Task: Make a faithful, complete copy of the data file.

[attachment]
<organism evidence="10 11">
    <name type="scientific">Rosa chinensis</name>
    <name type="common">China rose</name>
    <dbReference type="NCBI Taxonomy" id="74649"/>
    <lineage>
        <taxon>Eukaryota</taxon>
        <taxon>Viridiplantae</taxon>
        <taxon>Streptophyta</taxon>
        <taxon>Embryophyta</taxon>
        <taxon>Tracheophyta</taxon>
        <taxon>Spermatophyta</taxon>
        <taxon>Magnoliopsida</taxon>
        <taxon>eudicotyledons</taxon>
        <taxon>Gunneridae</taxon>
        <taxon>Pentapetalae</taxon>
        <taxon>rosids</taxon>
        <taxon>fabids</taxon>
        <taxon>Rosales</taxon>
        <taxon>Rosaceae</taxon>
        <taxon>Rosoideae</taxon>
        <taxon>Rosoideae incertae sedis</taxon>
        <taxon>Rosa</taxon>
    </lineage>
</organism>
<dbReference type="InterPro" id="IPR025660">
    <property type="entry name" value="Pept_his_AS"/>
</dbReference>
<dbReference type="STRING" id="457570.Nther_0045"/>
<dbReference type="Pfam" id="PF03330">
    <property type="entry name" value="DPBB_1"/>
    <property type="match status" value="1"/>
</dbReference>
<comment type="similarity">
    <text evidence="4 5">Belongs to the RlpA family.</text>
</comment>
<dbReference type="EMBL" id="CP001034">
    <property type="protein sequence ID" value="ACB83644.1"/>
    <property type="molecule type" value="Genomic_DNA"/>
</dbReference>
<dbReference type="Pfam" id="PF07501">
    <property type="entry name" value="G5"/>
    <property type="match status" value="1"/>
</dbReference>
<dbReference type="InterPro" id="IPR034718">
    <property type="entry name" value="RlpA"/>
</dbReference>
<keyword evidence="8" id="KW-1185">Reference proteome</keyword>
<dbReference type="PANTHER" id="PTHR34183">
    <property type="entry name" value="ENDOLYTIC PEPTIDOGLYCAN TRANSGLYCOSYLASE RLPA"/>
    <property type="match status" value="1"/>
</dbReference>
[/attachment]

<organism evidence="10 11">
    <name type="scientific">Rosa chinensis</name>
    <name type="common">China rose</name>
    <dbReference type="NCBI Taxonomy" id="74649"/>
    <lineage>
        <taxon>Eukaryota</taxon>
        <taxon>Viridiplantae</taxon>
        <taxon>Streptophyta</taxon>
        <taxon>Embryophyta</taxon>
        <taxon>Tracheophyta</taxon>
        <taxon>Spermatophyta</taxon>
        <taxon>Magnoliopsida</taxon>
        <taxon>eudicotyledons</taxon>
        <taxon>Gunneridae</taxon>
        <taxon>Pentapetalae</taxon>
        <taxon>rosids</taxon>
        <taxon>fabids</taxon>
        <taxon>Rosales</taxon>
        <taxon>Rosaceae</taxon>
        <taxon>Rosoideae</taxon>
        <taxon>Rosoideae incertae sedis</taxon>
        <taxon>Rosa</taxon>
    </lineage>
</organism>
<dbReference type="InterPro" id="IPR025660">
    <property type="entry name" value="Pept_his_AS"/>
</dbReference>
<dbReference type="STRING" id="457570.Nther_0045"/>
<dbReference type="Pfam" id="PF03330">
    <property type="entry name" value="DPBB_1"/>
    <property type="match status" value="1"/>
</dbReference>
<comment type="similarity">
    <text evidence="4 5">Belongs to the RlpA family.</text>
</comment>
<dbReference type="EMBL" id="CP001034">
    <property type="protein sequence ID" value="ACB83644.1"/>
    <property type="molecule type" value="Genomic_DNA"/>
</dbReference>
<dbReference type="Pfam" id="PF07501">
    <property type="entry name" value="G5"/>
    <property type="match status" value="1"/>
</dbReference>
<dbReference type="InterPro" id="IPR034718">
    <property type="entry name" value="RlpA"/>
</dbReference>
<keyword evidence="8" id="KW-1185">Reference proteome</keyword>
<dbReference type="PANTHER" id="PTHR34183">
    <property type="entry name" value="ENDOLYTIC PEPTIDOGLYCAN TRANSGLYCOSYLASE RLPA"/>
    <property type="match status" value="1"/>
</dbReference>